Tradition holds the mission of higher education to be three-fold: teaching, research, and service, with overarching emphasis on learning (O’Banion, 2010). Increasingly, institutions of higher education are searching for ways to improve the delivery of knowledge to students and, as a delivery mechanism, learning games are currently in vogue (Sabin, 2012; Ulicsak & Wright, 2010). Because half of college students are adult learners (NCES, 2018), higher education institutions must acknowledge this fact and seek ways to support and encourage adult students. The confluence in higher education of learning games with adult learners was the context for the study. Give that most learning game studies have examined learning outcomes (Sitzmann, 2011; Weigel, 2013), this study focused on adult game-based learning by exploring if relationships existed between and among learning styles and demographics, and experiential aspects of and satisfaction with a game.
This mixed-methods, sequential, explanatory, dominantly quantitative study assessed adults’ learning styles and perceptions of experiential aspects of a game, based on Kolb’s theory (1984, 2015), and the characteristics and satisfaction of adults who participated in a learning game. The sample was drawn from adult learners at a U.S. military graduate education institution. Data were collected from game-playing adults who completed a learning style inventory (N = 48), an experiential aspects and satisfaction questionnaire (N = 41), and interviews with volunteers (N = 11). Data analyses used appropriate statistical and theme-identifying methods, and the results were converged supporting comparison and contrast.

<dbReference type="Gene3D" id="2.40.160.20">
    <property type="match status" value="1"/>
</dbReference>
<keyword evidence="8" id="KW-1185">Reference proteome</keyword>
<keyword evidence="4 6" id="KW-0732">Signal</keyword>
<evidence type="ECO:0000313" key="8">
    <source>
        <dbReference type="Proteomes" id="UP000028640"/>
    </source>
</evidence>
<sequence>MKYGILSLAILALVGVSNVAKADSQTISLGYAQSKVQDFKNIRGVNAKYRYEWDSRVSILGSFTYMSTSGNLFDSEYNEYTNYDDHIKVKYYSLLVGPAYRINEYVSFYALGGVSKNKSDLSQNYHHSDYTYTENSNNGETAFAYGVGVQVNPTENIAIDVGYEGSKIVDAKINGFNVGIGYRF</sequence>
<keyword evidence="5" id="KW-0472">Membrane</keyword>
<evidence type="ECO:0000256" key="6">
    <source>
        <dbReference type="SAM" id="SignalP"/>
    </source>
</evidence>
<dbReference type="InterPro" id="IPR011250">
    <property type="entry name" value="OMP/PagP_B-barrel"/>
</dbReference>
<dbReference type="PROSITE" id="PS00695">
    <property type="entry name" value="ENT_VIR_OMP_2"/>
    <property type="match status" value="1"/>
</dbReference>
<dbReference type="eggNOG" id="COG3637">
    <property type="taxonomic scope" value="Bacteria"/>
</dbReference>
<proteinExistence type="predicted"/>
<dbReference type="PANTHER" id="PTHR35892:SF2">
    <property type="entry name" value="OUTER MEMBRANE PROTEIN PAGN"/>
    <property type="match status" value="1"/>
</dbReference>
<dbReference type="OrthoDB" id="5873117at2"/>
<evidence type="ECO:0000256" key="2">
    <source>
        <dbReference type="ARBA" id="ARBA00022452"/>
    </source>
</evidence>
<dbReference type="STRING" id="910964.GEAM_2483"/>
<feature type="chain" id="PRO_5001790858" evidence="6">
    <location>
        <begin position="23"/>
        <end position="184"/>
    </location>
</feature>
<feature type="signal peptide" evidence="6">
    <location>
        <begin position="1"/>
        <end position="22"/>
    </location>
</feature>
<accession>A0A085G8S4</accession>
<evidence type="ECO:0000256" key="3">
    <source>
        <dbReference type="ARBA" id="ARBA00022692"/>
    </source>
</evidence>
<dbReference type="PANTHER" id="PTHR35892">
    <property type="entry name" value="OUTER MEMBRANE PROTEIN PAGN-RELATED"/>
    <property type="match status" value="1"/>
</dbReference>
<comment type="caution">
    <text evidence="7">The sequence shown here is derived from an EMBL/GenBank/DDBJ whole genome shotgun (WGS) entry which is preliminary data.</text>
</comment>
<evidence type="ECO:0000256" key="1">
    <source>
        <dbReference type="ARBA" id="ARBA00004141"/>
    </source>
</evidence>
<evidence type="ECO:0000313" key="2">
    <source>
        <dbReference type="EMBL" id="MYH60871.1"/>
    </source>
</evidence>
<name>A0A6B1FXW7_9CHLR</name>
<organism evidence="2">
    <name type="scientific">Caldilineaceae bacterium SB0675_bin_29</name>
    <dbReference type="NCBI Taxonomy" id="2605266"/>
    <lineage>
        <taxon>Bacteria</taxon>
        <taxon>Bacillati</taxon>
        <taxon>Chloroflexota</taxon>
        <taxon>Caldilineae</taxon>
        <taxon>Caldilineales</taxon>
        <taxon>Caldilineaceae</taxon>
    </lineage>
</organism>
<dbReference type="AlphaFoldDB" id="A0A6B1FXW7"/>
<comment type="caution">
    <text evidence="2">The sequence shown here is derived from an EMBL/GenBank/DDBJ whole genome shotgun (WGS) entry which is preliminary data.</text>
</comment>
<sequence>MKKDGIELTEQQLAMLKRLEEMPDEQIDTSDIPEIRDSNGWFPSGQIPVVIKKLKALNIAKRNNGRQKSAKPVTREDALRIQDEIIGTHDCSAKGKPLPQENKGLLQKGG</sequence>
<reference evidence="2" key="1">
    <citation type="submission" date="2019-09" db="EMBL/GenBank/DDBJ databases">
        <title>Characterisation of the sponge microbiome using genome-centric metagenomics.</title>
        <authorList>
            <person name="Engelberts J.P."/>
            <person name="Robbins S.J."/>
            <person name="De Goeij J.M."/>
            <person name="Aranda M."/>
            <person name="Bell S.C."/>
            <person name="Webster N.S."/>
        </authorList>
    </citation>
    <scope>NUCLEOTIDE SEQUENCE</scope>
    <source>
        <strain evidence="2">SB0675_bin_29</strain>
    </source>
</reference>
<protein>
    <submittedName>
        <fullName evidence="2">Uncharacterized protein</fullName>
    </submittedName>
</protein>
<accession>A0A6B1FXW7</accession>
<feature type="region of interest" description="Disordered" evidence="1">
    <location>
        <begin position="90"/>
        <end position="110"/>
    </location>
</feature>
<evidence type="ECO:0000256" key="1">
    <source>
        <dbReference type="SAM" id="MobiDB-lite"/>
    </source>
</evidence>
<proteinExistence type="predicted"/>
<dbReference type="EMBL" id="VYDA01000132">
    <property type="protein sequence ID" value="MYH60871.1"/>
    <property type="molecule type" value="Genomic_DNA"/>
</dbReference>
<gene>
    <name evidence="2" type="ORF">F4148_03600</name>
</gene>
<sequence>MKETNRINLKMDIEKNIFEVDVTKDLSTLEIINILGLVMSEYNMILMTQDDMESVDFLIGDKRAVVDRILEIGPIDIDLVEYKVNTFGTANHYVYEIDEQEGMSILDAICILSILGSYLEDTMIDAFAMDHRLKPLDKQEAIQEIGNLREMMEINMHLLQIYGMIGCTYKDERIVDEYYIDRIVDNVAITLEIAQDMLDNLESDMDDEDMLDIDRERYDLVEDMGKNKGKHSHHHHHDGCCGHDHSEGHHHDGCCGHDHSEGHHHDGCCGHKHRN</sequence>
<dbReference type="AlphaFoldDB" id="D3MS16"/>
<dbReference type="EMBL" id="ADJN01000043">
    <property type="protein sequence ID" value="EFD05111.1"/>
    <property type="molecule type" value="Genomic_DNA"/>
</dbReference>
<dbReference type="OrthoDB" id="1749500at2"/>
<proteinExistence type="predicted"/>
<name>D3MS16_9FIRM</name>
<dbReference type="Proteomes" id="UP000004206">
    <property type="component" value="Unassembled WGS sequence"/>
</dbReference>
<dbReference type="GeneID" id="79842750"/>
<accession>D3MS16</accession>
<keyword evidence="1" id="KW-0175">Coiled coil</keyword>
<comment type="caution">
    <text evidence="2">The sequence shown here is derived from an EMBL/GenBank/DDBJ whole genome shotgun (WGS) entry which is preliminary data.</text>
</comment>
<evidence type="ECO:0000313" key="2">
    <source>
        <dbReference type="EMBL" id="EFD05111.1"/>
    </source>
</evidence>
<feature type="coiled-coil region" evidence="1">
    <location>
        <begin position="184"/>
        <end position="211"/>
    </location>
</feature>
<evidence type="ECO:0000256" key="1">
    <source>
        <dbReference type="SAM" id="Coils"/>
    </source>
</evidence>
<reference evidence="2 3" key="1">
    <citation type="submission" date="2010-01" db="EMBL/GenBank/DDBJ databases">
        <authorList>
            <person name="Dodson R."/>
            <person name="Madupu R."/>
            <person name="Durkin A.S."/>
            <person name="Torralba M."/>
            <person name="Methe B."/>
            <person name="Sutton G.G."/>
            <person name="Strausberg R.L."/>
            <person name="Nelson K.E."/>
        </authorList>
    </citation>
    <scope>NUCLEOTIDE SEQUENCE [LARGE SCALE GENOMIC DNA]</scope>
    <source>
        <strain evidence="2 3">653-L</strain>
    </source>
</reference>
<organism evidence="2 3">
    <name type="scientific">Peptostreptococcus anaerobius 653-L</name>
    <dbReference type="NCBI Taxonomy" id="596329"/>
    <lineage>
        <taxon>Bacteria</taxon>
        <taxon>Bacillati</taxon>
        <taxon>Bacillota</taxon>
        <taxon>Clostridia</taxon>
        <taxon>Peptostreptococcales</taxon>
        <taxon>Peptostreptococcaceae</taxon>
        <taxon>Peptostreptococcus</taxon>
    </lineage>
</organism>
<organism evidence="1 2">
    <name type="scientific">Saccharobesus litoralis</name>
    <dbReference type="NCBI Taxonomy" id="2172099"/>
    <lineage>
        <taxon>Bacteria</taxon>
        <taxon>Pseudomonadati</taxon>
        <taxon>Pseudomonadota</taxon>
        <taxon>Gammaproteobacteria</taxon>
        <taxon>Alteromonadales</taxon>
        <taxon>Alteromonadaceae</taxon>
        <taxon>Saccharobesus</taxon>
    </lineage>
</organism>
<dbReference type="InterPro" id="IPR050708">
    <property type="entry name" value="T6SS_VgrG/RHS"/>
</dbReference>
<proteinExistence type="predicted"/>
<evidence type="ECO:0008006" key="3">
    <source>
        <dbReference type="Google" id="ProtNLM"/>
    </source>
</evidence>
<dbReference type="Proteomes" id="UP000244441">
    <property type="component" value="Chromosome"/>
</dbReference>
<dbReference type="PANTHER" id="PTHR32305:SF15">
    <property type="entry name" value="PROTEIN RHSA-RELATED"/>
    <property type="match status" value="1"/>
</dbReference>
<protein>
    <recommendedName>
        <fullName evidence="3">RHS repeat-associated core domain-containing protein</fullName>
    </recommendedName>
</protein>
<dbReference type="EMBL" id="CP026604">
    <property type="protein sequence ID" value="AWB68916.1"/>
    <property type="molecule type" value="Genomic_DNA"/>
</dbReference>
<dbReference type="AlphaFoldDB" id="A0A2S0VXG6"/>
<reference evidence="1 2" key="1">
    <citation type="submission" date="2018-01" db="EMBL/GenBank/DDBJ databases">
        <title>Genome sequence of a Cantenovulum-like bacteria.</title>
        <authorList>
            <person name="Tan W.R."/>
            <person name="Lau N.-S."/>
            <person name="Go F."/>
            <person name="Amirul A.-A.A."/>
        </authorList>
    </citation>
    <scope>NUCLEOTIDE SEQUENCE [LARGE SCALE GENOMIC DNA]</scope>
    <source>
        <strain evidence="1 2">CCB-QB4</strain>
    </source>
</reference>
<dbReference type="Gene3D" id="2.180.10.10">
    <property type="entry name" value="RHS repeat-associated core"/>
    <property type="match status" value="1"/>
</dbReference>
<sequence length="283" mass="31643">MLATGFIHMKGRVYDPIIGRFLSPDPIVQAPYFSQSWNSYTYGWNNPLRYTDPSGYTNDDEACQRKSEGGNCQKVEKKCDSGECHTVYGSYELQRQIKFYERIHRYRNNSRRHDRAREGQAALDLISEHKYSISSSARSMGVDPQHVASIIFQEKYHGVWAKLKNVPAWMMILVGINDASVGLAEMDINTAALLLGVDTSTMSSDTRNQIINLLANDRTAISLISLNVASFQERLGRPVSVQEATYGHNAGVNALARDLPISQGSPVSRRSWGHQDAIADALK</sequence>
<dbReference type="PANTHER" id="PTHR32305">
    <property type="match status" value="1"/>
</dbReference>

The study found alignment among learning styles, experiential aspects, and satisfaction, with Abstract Conceptualization and Active Experimentation (Kolb, 2015) emerging as the preferred learning styles. For demographic characteristics, only age was significantly related to learning styles. Utility of the game surfaced as the most important component of satisfaction, whereas immersion was a key requirement for satisfaction regarding the game experience.
The findings resulted in recommendations that are potentially useful to higher education leaders responsible for curriculum policy-making and practice, to designers of learning games for adults, and to institutional leaders concerned with the attraction and retention of adult students.
|Advisor:||Warner, Jack, Ward, Cynthia V. L.|
|Commitee:||Billups, Felice D., Gable, Robert K.|
|School:||Johnson & Wales University|
|School Location:||United States -- Rhode Island|
|Source:||DAI-A 81/4(E), Dissertation Abstracts International|
|Subjects:||Adult education, Educational tests & measurements, Educational psychology|
|Keywords:||Adult education, Assessment, Educational games, Games, Learning games, Learning satisfaction|
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